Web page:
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    Topic review

    Epileptic seizures and deep learning

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    Submitted by: Patricia Takako Endo

    Definition

    Chronic diseases are growing exponentially. Today, there are over 900 million individuals suffering with some chronic diseases around the world. For this reason, e-health systems are being developed to design a better quality of life for patients. For instance, we have systems for detection of epilepsy, monitoring of vital signs, control of diabetes, among others. Deep learning has being an important technique embedded in these systems to predict and sort the data without the need of a 24-hour monitoring specialist. However, by combining e-health systems and deep learning techniques also brings several challenges that need to be overcome.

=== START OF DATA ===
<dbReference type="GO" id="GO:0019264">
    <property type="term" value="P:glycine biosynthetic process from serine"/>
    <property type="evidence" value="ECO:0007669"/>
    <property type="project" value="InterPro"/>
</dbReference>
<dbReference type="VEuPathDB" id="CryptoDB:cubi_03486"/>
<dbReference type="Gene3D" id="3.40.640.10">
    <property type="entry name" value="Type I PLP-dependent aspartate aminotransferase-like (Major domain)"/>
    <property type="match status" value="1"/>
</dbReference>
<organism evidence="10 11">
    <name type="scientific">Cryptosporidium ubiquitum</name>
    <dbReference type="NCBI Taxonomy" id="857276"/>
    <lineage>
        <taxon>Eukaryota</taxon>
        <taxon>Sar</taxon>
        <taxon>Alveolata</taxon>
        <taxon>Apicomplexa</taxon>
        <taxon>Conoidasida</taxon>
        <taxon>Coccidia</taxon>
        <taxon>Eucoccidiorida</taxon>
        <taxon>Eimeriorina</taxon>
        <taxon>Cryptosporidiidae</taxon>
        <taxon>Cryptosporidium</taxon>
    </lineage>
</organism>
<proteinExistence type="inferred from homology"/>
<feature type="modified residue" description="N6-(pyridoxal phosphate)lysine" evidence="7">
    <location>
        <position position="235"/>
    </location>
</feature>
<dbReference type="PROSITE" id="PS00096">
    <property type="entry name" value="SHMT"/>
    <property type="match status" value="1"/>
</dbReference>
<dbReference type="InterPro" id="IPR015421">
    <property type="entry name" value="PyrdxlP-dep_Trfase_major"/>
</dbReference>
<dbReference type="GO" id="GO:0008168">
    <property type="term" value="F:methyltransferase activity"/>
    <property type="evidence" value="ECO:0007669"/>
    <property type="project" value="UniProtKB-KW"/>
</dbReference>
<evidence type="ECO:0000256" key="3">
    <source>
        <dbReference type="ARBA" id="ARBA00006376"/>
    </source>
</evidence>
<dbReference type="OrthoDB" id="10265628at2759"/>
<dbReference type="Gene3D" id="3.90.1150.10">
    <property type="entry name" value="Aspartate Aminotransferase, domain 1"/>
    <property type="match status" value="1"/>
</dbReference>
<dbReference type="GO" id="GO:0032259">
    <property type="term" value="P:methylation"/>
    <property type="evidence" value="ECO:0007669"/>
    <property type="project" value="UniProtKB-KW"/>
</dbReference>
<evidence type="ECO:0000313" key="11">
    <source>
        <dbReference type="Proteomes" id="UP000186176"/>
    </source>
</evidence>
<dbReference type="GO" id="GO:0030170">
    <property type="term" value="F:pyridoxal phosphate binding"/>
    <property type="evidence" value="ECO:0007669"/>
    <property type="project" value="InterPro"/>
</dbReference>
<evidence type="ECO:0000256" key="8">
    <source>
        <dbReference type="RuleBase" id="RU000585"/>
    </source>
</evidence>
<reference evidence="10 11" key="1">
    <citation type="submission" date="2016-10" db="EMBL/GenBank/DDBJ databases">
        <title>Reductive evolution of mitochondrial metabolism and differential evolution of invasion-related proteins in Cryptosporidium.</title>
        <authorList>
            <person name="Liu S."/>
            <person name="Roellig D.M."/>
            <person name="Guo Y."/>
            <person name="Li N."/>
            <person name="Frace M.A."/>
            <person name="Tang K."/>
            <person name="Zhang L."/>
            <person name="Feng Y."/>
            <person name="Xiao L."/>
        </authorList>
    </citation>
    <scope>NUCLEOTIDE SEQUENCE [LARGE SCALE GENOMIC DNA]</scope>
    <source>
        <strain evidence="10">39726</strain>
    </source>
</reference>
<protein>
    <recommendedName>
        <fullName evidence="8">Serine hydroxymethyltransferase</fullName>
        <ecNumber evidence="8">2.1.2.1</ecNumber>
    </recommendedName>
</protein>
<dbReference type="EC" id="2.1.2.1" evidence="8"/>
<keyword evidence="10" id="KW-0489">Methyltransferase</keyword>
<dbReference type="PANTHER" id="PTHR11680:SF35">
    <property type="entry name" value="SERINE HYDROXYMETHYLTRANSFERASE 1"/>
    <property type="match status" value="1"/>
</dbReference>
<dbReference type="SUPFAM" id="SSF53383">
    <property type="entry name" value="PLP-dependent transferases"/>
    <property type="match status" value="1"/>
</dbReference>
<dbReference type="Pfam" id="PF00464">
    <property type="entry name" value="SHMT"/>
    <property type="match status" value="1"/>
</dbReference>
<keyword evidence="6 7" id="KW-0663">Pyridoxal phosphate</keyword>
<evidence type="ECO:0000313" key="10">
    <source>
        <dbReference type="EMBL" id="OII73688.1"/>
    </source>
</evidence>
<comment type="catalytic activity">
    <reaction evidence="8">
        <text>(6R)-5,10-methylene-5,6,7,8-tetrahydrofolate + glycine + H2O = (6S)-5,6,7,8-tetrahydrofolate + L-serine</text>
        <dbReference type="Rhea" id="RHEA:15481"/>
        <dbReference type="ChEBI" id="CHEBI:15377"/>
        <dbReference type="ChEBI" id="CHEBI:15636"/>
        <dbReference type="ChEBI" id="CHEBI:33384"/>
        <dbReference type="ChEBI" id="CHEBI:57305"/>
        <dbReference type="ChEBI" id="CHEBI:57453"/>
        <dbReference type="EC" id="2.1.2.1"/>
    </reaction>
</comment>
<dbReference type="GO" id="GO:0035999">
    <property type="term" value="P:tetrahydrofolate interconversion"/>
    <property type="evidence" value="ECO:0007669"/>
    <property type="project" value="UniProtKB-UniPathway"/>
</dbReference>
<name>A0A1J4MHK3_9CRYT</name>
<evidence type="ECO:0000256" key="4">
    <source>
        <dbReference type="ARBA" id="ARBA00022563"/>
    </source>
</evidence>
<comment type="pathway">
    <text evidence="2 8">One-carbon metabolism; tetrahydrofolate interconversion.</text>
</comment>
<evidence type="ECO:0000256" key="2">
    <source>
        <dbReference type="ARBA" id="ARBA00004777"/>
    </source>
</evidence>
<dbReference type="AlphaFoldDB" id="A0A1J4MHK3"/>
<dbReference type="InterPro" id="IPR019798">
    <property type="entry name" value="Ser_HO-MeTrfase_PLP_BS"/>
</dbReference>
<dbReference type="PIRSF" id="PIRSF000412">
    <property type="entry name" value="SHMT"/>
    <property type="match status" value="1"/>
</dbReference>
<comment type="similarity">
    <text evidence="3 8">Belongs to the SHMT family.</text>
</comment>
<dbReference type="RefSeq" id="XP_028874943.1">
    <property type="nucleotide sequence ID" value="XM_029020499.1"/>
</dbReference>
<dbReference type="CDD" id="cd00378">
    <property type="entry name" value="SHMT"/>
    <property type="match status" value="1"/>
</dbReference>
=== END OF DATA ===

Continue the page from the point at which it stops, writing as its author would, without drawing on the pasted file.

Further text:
Epilepsy is one of the most common neurological diseases in the world, with approximately 50 million people around the world. This disease is a chronic brain disorder that affects people of all ages[1] and also influences the people's quality of life, because they need to live with the possibility of a seizure occurring at any time. The World Health Organization (WHO) recognizes that epilepsy is a public health concern and encourages projects aimed at reducing the impact of the disorder[2].

    A system for automatic crisis detection can help people quality of life. If the system can safely predict periods that are more likely to occur seizures, it would be possible to develop some mechanisms to warn patients and then they can avoid dangerous activities[3].